Wisdom is the woman calling out to fools. Wisdom is the house, built by the Lord, with a meal of bread and wine, promising life to those who feast. Wisdom is also a tree of long, blessed life. In Genesis, in the Garden of Eden, the Tree of Life might represent the covenant promise of eternal life through grace, while the Tree of the Knowledge of Good and Evil may represent the covenant of works—the Law—demanding obedience.1 In Proverbs, wisdom is compared to a tree of life, but it may not be the same tree as that in the garden. In Solomon’s time, a bountiful, productive tree represented the godly life, characterized by a close relationship with the Lord. Those who possess God’s wisdom are compared, in Psalm 1, to a tree drawing nutrients from a stream, as if drawing prudence and discretion from the stream of God’s wisdom, and bearing the fruit of wisdom.2

The stream provides the tree with nourishment for its leaves, that don’t wither. There were many days in Africa when I felt I might wither physically, or dry up and be crushed, like a leaf. But it never happened! I give God all the credit, praise, and glory for the endurance He worked in me. Not only does Christ impute His righteousness to us when we are regenerated by the Holy Spirit, but He also sustains us in all kinds of work, trials, and difficulties. Of course, if either you or I think we should be stronger and less fearful, ready to do anything at any time, we are trying to make ourselves into a tree that is root-less and unable to sustain the challenges of life. We can only more forward with God’s stream of strength and wisdom.

What makes us so timid, and sometimes fearful about stepping out in faith, into the unknown? Might it be from unbiblical, legalistic thinking—that “we can do it”—as if we can live by faith without the help of Christ? What might you be avoiding as a result of trying to live independently of God, in spite of knowing that this is utterly impossible for a spiritually blessed life?

  1. Beeke, Joel R. and Jones, Mark, “A Puritan Theology,” Reformation Heritage Books, Grand Rapids, MI, 2012, pp. 223-224.
  2. Sproul, R. C., General Editor, “The Reformation Study Bible,” Reformation Trust Publishing (Ligonier Ministries), Sanford, Florida, 2015

January 14

“Blessed is the one who listens to me, watching daily at my gates, waiting beside my doors.” (Proverbs 8:34)

“Wisdom has built her house; she has hewn her seven pillars. She has slaughtered her beasts; she has mixed her wine; she has also set her table. She has sent out her young women to call from the highest places in the town, ‘Whoever is simple, let him turn in here!’ To him who lacks sense she says, ‘Come, eat of my bread and drink of the wine I have mixed. Leave your simple ways, and live, and walk in the way of insight.’” (Proverbs 9:1-6)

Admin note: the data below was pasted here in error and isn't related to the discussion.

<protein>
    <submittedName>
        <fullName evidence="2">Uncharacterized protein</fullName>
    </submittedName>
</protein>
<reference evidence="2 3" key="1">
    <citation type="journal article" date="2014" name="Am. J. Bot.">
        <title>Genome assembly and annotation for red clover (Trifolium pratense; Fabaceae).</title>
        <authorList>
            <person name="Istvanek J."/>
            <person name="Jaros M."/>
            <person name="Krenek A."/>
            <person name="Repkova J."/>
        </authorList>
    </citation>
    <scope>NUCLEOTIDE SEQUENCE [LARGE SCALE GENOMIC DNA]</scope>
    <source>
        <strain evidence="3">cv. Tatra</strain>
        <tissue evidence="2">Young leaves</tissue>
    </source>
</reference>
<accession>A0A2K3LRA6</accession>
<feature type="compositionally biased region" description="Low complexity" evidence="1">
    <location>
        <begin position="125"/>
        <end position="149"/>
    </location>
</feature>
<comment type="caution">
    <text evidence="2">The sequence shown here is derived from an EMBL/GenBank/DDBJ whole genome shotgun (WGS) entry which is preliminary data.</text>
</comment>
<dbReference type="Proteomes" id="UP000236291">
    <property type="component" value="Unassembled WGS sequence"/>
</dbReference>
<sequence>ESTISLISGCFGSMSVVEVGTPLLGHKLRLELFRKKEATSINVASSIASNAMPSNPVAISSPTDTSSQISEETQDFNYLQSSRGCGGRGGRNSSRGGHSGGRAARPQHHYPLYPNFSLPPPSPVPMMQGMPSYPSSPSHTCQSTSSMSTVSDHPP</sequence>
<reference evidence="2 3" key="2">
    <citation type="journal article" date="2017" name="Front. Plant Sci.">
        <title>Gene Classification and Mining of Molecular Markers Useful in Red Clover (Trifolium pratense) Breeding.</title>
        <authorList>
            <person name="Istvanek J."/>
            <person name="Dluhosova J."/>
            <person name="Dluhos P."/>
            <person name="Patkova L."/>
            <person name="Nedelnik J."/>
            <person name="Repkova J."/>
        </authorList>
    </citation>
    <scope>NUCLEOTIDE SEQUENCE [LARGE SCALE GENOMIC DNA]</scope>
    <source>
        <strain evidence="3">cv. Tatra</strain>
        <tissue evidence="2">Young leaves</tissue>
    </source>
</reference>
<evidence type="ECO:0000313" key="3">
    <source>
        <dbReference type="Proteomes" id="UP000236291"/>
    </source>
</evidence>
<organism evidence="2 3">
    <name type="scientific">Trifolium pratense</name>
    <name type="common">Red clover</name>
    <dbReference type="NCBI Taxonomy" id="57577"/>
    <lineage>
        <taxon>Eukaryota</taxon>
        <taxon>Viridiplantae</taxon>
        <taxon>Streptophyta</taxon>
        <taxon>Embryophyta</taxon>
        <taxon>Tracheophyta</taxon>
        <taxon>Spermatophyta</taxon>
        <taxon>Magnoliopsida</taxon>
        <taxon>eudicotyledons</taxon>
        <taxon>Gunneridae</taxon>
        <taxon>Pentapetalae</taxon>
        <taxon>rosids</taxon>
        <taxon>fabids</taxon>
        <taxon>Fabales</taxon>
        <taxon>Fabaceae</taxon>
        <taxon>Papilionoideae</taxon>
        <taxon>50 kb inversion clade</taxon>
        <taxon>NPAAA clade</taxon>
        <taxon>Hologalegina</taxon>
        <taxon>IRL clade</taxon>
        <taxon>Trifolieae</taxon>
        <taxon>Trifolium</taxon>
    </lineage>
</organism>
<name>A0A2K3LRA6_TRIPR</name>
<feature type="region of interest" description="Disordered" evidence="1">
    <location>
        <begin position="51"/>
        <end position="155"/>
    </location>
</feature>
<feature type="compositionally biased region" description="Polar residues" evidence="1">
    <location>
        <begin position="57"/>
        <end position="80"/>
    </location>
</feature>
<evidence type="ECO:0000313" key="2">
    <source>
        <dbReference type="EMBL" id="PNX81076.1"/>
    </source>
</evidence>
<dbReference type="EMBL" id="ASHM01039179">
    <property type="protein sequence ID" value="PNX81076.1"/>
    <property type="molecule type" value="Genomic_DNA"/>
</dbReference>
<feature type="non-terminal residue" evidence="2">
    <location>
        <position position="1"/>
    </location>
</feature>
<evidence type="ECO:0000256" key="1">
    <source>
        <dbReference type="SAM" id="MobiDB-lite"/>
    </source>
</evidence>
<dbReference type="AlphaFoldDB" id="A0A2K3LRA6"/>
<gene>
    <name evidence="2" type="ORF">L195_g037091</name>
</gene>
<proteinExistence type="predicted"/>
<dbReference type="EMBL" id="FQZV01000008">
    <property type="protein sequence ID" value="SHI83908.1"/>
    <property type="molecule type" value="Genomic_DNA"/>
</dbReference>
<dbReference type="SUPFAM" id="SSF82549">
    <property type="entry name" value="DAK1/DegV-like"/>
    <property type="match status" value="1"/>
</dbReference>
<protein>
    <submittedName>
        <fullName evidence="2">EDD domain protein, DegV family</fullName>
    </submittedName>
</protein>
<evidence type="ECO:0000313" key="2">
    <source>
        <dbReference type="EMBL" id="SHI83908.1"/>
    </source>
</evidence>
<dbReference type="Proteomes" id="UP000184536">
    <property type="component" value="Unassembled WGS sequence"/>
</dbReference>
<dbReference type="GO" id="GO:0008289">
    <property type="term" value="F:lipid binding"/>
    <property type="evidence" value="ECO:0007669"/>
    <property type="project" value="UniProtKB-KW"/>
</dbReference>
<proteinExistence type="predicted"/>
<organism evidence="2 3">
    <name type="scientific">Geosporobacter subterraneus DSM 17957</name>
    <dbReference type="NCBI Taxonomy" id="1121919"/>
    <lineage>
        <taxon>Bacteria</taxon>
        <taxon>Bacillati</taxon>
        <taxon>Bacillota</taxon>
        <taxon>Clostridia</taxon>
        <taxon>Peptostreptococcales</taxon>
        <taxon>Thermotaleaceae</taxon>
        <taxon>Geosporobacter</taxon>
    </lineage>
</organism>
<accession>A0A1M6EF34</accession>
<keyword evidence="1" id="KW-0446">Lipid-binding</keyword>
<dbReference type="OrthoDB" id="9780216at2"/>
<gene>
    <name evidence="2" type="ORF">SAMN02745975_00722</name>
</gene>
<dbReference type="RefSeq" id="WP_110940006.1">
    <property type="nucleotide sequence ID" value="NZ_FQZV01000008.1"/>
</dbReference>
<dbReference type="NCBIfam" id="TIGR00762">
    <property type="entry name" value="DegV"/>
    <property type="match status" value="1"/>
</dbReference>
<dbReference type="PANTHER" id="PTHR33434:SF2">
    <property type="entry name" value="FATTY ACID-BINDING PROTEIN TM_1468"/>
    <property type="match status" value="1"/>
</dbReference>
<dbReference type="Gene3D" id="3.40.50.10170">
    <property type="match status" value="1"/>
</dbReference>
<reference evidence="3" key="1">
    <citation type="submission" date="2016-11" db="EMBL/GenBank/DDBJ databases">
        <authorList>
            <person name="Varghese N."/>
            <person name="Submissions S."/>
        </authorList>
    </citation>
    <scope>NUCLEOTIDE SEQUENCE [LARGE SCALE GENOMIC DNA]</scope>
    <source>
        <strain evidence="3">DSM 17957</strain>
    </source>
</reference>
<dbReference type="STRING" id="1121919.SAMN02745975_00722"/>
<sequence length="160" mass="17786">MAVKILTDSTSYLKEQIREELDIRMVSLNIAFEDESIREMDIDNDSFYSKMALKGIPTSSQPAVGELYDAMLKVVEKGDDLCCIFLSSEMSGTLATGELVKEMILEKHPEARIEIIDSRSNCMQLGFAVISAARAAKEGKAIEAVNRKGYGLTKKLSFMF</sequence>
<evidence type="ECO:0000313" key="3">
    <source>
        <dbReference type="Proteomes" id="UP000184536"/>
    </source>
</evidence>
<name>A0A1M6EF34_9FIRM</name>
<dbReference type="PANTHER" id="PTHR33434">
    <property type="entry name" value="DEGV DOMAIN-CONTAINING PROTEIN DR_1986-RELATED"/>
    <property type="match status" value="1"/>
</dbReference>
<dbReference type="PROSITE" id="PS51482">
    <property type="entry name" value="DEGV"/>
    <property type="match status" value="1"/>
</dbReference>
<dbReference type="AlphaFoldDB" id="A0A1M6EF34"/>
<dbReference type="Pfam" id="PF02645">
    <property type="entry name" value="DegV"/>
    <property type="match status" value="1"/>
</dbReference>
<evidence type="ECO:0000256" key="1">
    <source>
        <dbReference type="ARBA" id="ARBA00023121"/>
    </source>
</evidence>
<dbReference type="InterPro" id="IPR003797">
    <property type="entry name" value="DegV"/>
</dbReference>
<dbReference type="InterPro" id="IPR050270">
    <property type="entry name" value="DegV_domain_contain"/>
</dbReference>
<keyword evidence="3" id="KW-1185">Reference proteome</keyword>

In Proverbs, divine wisdom is pictured as a woman calling to those who are walking by, and here it is also described as a house. Wisdom has prepared a meal, set the table, and sent out “her women” to invite guests. What will we do? We will eat bread and drink wine that wisdom herself has mixed, to learn to “walk in the way of insight.”

Solomon, being the presumed writer of Proverbs 8-9 also wrote in Psalm 127, “Unless the Lord builds the house, those who build it labor in vain.” (v. 1) Who builds the house for wisdom, where righteous discernment and judgment live? It would appear that we do, on the foundation of Scriptural truth. “By wisdom a house is built, and by understanding it is established.” (Proverbs 24:3)

Luke provides a New Testament directive for us that we often take for granted, but if we read Luke 7:47-49 carefully, we are reminded that our “house of wisdom” is built on Jesus’s words. “Everyone who comes to me and hears my words and does them, I will show you what he is like: he is like a man building a house, who dug deep and laid the foundation on the rock. And when a flood arose, the stream broke against that house and could not shake it, because it had been well built. But the one who hears and does not do them is like a man who built a house on the ground without a foundation. When the stream broke against it, immediately it fell, and the ruin of that house was great.”

Will you go to God’s house this Lord’s day, a house that is built on the gospel of Jesus Christ, celebrating Him with His family? Is the table set with bread and wine for communion? Will you partake of it?

January 13

“Does not wisdom call? Does not understanding raise her voice? On the heights beside the way, at the crossroads she takes her stand; beside the gates in front of the town, at the entrance of the portals she cries aloud: ‘To you, O men, I call, and my cry is to the children of man.” (Proverbs 8:1-4)

Proverbs gives us a picture of godly wisdom in anthropomorphic language. Wisdom raises her voice, takes her stand at crossroads, cries aloud to men, speaking noble things—only what is right (1:20; 8:2, 3, 6). She proclaims truth and righteousness (8:7).  She offers instruction better than silver, knowledge better than gold, and wisdom that is better than jewels (8:7, 20; 3:14). She was possessed by God in the beginning of his work, at the beginning of the earth, in the deep, before creation, and was beside God, his delight daily, always rejoicing, rejoicing in men.” (8:22-24)